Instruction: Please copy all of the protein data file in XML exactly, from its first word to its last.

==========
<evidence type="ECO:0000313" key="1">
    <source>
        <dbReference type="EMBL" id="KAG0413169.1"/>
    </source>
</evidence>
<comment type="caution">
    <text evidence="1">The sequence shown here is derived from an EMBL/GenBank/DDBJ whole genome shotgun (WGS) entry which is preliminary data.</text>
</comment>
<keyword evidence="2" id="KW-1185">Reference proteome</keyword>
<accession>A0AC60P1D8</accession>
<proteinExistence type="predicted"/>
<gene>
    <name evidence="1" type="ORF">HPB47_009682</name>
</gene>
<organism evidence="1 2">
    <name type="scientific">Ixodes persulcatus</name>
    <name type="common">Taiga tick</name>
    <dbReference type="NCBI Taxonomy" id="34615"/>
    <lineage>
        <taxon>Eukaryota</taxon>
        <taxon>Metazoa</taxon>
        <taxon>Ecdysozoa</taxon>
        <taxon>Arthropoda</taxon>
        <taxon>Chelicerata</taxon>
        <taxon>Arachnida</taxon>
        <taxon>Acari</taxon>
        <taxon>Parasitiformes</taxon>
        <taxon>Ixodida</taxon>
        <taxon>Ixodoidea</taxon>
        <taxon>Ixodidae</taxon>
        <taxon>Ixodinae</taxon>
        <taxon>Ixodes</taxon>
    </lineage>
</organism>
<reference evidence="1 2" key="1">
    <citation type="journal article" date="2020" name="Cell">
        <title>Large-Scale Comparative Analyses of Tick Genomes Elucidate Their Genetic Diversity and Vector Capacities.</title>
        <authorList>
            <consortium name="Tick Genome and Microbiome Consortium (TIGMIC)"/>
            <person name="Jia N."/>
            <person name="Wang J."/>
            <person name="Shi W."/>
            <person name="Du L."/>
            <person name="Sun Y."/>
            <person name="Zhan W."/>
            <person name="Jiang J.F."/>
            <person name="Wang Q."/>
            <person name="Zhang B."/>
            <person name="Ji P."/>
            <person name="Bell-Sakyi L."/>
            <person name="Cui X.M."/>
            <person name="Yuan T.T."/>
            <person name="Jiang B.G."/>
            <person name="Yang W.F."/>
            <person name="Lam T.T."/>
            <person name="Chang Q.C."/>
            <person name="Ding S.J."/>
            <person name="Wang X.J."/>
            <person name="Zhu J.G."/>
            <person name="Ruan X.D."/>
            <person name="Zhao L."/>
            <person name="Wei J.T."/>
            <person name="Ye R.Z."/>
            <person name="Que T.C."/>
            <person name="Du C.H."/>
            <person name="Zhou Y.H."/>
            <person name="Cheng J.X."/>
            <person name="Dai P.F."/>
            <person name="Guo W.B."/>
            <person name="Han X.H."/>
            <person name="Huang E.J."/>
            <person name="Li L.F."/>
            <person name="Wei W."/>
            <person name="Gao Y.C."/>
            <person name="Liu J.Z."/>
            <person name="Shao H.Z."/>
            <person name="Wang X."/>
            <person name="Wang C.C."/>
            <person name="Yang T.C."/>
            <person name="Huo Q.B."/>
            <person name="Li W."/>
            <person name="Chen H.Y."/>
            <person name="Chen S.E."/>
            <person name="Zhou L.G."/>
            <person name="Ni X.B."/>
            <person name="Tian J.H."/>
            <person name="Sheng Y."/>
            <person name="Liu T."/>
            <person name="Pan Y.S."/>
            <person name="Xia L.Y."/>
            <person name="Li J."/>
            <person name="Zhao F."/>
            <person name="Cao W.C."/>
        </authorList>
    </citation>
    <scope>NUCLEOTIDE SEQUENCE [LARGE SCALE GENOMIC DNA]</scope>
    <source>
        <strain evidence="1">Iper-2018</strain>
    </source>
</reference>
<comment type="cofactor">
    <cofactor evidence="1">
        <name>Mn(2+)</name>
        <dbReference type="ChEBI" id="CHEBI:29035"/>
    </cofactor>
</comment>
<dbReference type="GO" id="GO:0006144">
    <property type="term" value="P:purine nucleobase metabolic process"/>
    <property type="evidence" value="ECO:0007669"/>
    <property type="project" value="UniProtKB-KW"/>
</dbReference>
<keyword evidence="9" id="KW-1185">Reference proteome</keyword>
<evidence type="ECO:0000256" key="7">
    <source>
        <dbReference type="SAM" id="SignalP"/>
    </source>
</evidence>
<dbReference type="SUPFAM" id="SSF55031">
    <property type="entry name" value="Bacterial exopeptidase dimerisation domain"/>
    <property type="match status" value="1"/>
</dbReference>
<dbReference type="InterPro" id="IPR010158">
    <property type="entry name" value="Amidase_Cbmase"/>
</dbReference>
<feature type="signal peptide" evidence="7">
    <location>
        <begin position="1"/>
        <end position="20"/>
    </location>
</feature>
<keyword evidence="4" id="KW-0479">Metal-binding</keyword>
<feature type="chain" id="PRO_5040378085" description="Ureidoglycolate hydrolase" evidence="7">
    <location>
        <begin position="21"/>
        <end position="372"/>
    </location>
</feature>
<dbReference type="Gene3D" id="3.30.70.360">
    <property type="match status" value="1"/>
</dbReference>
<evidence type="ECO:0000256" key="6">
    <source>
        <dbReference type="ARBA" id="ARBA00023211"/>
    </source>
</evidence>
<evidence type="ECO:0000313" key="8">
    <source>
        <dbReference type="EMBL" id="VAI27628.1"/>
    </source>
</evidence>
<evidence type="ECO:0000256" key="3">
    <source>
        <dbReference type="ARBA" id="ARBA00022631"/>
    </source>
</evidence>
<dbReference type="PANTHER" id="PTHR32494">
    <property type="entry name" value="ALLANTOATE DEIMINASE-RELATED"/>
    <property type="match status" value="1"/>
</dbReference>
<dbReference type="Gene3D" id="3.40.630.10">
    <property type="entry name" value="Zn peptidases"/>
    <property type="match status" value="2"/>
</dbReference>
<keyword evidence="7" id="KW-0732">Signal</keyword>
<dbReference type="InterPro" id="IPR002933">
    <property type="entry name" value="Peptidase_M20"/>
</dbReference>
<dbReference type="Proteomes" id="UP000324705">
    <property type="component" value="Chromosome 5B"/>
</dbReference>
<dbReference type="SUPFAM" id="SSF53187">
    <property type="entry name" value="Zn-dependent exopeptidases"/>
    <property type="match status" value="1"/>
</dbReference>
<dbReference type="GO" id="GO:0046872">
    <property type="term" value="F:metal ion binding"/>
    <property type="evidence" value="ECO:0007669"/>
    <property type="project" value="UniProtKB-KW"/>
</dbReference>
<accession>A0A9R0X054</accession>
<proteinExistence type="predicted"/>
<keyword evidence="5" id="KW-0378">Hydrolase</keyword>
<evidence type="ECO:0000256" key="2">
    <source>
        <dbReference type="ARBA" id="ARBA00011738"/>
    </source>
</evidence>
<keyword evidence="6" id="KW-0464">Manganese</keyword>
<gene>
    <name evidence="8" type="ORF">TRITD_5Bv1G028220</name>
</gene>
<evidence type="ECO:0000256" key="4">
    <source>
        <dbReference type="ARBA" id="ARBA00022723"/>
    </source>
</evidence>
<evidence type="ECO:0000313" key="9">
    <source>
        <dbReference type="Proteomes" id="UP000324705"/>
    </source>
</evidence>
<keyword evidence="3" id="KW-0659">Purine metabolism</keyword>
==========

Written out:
<evidence type="ECO:0000313" key="1">
    <source>
        <dbReference type="EMBL" id="KAG0413169.1"/>
    </source>
</evidence>
<comment type="caution">
    <text evidence="1">The sequence shown here is derived from an EMBL/GenBank/DDBJ whole genome shotgun (WGS) entry which is preliminary data.</text>
</comment>
<keyword evidence="2" id="KW-1185">Reference proteome</keyword>
<accession>A0AC60P1D8</accession>
<proteinExistence type="predicted"/>
<gene>
    <name evidence="1" type="ORF">HPB47_009682</name>
</gene>
<organism evidence="1 2">
    <name type="scientific">Ixodes persulcatus</name>
    <name type="common">Taiga tick</name>
    <dbReference type="NCBI Taxonomy" id="34615"/>
    <lineage>
        <taxon>Eukaryota</taxon>
        <taxon>Metazoa</taxon>
        <taxon>Ecdysozoa</taxon>
        <taxon>Arthropoda</taxon>
        <taxon>Chelicerata</taxon>
        <taxon>Arachnida</taxon>
        <taxon>Acari</taxon>
        <taxon>Parasitiformes</taxon>
        <taxon>Ixodida</taxon>
        <taxon>Ixodoidea</taxon>
        <taxon>Ixodidae</taxon>
        <taxon>Ixodinae</taxon>
        <taxon>Ixodes</taxon>
    </lineage>
</organism>
<reference evidence="1 2" key="1">
    <citation type="journal article" date="2020" name="Cell">
        <title>Large-Scale Comparative Analyses of Tick Genomes Elucidate Their Genetic Diversity and Vector Capacities.</title>
        <authorList>
            <consortium name="Tick Genome and Microbiome Consortium (TIGMIC)"/>
            <person name="Jia N."/>
            <person name="Wang J."/>
            <person name="Shi W."/>
            <person name="Du L."/>
            <person name="Sun Y."/>
            <person name="Zhan W."/>
            <person name="Jiang J.F."/>
            <person name="Wang Q."/>
            <person name="Zhang B."/>
            <person name="Ji P."/>
            <person name="Bell-Sakyi L."/>
            <person name="Cui X.M."/>
            <person name="Yuan T.T."/>
            <person name="Jiang B.G."/>
            <person name="Yang W.F."/>
            <person name="Lam T.T."/>
            <person name="Chang Q.C."/>
            <person name="Ding S.J."/>
            <person name="Wang X.J."/>
            <person name="Zhu J.G."/>
            <person name="Ruan X.D."/>
            <person name="Zhao L."/>
            <person name="Wei J.T."/>
            <person name="Ye R.Z."/>
            <person name="Que T.C."/>
            <person name="Du C.H."/>
            <person name="Zhou Y.H."/>
            <person name="Cheng J.X."/>
            <person name="Dai P.F."/>
            <person name="Guo W.B."/>
            <person name="Han X.H."/>
            <person name="Huang E.J."/>
            <person name="Li L.F."/>
            <person name="Wei W."/>
            <person name="Gao Y.C."/>
            <person name="Liu J.Z."/>
            <person name="Shao H.Z."/>
            <person name="Wang X."/>
            <person name="Wang C.C."/>
            <person name="Yang T.C."/>
            <person name="Huo Q.B."/>
            <person name="Li W."/>
            <person name="Chen H.Y."/>
            <person name="Chen S.E."/>
            <person name="Zhou L.G."/>
            <person name="Ni X.B."/>
            <person name="Tian J.H."/>
            <person name="Sheng Y."/>
            <person name="Liu T."/>
            <person name="Pan Y.S."/>
            <person name="Xia L.Y."/>
            <person name="Li J."/>
            <person name="Zhao F."/>
            <person name="Cao W.C."/>
        </authorList>
    </citation>
    <scope>NUCLEOTIDE SEQUENCE [LARGE SCALE GENOMIC DNA]</scope>
    <source>
        <strain evidence="1">Iper-2018</strain>
    </source>
</reference>
<comment type="cofactor">
    <cofactor evidence="1">
        <name>Mn(2+)</name>
        <dbReference type="ChEBI" id="CHEBI:29035"/>
    </cofactor>
</comment>
<dbReference type="GO" id="GO:0006144">
    <property type="term" value="P:purine nucleobase metabolic process"/>
    <property type="evidence" value="ECO:0007669"/>
    <property type="project" value="UniProtKB-KW"/>
</dbReference>
<keyword evidence="9" id="KW-1185">Reference proteome</keyword>
<evidence type="ECO:0000256" key="7">
    <source>
        <dbReference type="SAM" id="SignalP"/>
    </source>
</evidence>
<dbReference type="SUPFAM" id="SSF55031">
    <property type="entry name" value="Bacterial exopeptidase dimerisation domain"/>
    <property type="match status" value="1"/>
</dbReference>
<dbReference type="InterPro" id="IPR010158">
    <property type="entry name" value="Amidase_Cbmase"/>
</dbReference>
<feature type="signal peptide" evidence="7">
    <location>
        <begin position="1"/>
        <end position="20"/>
    </location>
</feature>
<keyword evidence="4" id="KW-0479">Metal-binding</keyword>
<feature type="chain" id="PRO_5040378085" description="Ureidoglycolate hydrolase" evidence="7">
    <location>
        <begin position="21"/>
        <end position="372"/>
    </location>
</feature>
<dbReference type="Gene3D" id="3.30.70.360">
    <property type="match status" value="1"/>
</dbReference>
<evidence type="ECO:0000256" key="6">
    <source>
        <dbReference type="ARBA" id="ARBA00023211"/>
    </source>
</evidence>
<evidence type="ECO:0000313" key="8">
    <source>
        <dbReference type="EMBL" id="VAI27628.1"/>
    </source>
</evidence>
<evidence type="ECO:0000256" key="3">
    <source>
        <dbReference type="ARBA" id="ARBA00022631"/>
    </source>
</evidence>
<dbReference type="PANTHER" id="PTHR32494">
    <property type="entry name" value="ALLANTOATE DEIMINASE-RELATED"/>
    <property type="match status" value="1"/>
</dbReference>
<dbReference type="Gene3D" id="3.40.630.10">
    <property type="entry name" value="Zn peptidases"/>
    <property type="match status" value="2"/>
</dbReference>
<keyword evidence="7" id="KW-0732">Signal</keyword>
<dbReference type="InterPro" id="IPR002933">
    <property type="entry name" value="Peptidase_M20"/>
</dbReference>
<dbReference type="Proteomes" id="UP000324705">
    <property type="component" value="Chromosome 5B"/>
</dbReference>
<dbReference type="SUPFAM" id="SSF53187">
    <property type="entry name" value="Zn-dependent exopeptidases"/>
    <property type="match status" value="1"/>
</dbReference>
<dbReference type="GO" id="GO:0046872">
    <property type="term" value="F:metal ion binding"/>
    <property type="evidence" value="ECO:0007669"/>
    <property type="project" value="UniProtKB-KW"/>
</dbReference>
<accession>A0A9R0X054</accession>
<proteinExistence type="predicted"/>
<keyword evidence="5" id="KW-0378">Hydrolase</keyword>
<evidence type="ECO:0000256" key="2">
    <source>
        <dbReference type="ARBA" id="ARBA00011738"/>
    </source>
</evidence>
<keyword evidence="6" id="KW-0464">Manganese</keyword>
<gene>
    <name evidence="8" type="ORF">TRITD_5Bv1G028220</name>
</gene>
<evidence type="ECO:0000256" key="4">
    <source>
        <dbReference type="ARBA" id="ARBA00022723"/>
    </source>
</evidence>
<evidence type="ECO:0000313" key="9">
    <source>
        <dbReference type="Proteomes" id="UP000324705"/>
    </source>
</evidence>
<keyword evidence="3" id="KW-0659">Purine metabolism</keyword>